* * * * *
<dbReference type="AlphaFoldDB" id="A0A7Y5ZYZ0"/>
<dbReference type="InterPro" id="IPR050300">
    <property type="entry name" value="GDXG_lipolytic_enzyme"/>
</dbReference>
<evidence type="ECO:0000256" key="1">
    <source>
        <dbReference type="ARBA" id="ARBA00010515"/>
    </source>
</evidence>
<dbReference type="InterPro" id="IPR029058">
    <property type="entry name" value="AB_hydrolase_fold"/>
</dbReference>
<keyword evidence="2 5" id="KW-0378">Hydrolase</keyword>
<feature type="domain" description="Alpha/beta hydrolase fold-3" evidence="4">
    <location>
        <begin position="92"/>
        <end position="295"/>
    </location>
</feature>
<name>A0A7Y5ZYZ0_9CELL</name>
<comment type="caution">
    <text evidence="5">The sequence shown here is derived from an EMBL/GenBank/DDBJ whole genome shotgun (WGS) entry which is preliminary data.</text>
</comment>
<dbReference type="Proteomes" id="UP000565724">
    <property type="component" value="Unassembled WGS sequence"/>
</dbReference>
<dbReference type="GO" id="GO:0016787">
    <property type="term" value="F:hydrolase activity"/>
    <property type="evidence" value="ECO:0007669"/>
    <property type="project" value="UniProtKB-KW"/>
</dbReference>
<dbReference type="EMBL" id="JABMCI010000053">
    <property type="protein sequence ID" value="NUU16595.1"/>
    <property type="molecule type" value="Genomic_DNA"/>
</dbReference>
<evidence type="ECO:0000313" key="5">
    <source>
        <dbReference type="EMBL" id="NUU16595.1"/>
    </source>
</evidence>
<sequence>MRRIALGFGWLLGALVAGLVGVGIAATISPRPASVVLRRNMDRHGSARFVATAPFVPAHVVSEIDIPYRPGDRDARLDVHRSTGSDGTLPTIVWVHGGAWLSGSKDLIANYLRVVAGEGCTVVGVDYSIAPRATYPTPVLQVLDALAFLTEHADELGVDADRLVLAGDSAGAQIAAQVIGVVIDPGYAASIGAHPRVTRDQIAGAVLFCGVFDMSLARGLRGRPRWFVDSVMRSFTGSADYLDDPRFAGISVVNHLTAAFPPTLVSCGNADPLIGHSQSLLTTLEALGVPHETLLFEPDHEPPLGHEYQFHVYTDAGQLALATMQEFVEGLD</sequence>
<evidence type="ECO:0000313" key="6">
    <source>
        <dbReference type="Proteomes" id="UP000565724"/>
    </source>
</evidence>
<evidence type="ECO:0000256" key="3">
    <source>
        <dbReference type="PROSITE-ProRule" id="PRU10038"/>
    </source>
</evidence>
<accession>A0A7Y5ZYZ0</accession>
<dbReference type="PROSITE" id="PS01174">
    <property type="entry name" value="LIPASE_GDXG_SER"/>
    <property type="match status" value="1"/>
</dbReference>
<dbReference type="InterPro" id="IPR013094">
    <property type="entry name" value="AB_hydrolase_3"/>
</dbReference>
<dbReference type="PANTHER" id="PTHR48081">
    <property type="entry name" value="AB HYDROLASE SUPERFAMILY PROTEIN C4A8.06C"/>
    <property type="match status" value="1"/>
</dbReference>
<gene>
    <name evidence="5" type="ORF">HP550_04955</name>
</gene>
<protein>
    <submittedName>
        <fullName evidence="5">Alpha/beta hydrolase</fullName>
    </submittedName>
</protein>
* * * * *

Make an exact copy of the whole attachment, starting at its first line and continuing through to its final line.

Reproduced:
<dbReference type="AlphaFoldDB" id="A0A7Y5ZYZ0"/>
<dbReference type="InterPro" id="IPR050300">
    <property type="entry name" value="GDXG_lipolytic_enzyme"/>
</dbReference>
<evidence type="ECO:0000256" key="1">
    <source>
        <dbReference type="ARBA" id="ARBA00010515"/>
    </source>
</evidence>
<dbReference type="InterPro" id="IPR029058">
    <property type="entry name" value="AB_hydrolase_fold"/>
</dbReference>
<keyword evidence="2 5" id="KW-0378">Hydrolase</keyword>
<feature type="domain" description="Alpha/beta hydrolase fold-3" evidence="4">
    <location>
        <begin position="92"/>
        <end position="295"/>
    </location>
</feature>
<name>A0A7Y5ZYZ0_9CELL</name>
<comment type="caution">
    <text evidence="5">The sequence shown here is derived from an EMBL/GenBank/DDBJ whole genome shotgun (WGS) entry which is preliminary data.</text>
</comment>
<dbReference type="Proteomes" id="UP000565724">
    <property type="component" value="Unassembled WGS sequence"/>
</dbReference>
<dbReference type="GO" id="GO:0016787">
    <property type="term" value="F:hydrolase activity"/>
    <property type="evidence" value="ECO:0007669"/>
    <property type="project" value="UniProtKB-KW"/>
</dbReference>
<dbReference type="EMBL" id="JABMCI010000053">
    <property type="protein sequence ID" value="NUU16595.1"/>
    <property type="molecule type" value="Genomic_DNA"/>
</dbReference>
<evidence type="ECO:0000313" key="5">
    <source>
        <dbReference type="EMBL" id="NUU16595.1"/>
    </source>
</evidence>
<sequence>MRRIALGFGWLLGALVAGLVGVGIAATISPRPASVVLRRNMDRHGSARFVATAPFVPAHVVSEIDIPYRPGDRDARLDVHRSTGSDGTLPTIVWVHGGAWLSGSKDLIANYLRVVAGEGCTVVGVDYSIAPRATYPTPVLQVLDALAFLTEHADELGVDADRLVLAGDSAGAQIAAQVIGVVIDPGYAASIGAHPRVTRDQIAGAVLFCGVFDMSLARGLRGRPRWFVDSVMRSFTGSADYLDDPRFAGISVVNHLTAAFPPTLVSCGNADPLIGHSQSLLTTLEALGVPHETLLFEPDHEPPLGHEYQFHVYTDAGQLALATMQEFVEGLD</sequence>
<evidence type="ECO:0000313" key="6">
    <source>
        <dbReference type="Proteomes" id="UP000565724"/>
    </source>
</evidence>
<evidence type="ECO:0000256" key="3">
    <source>
        <dbReference type="PROSITE-ProRule" id="PRU10038"/>
    </source>
</evidence>
<accession>A0A7Y5ZYZ0</accession>
<dbReference type="PROSITE" id="PS01174">
    <property type="entry name" value="LIPASE_GDXG_SER"/>
    <property type="match status" value="1"/>
</dbReference>
<dbReference type="InterPro" id="IPR013094">
    <property type="entry name" value="AB_hydrolase_3"/>
</dbReference>
<dbReference type="PANTHER" id="PTHR48081">
    <property type="entry name" value="AB HYDROLASE SUPERFAMILY PROTEIN C4A8.06C"/>
    <property type="match status" value="1"/>
</dbReference>
<gene>
    <name evidence="5" type="ORF">HP550_04955</name>
</gene>
<protein>
    <submittedName>
        <fullName evidence="5">Alpha/beta hydrolase</fullName>
    </submittedName>
</protein>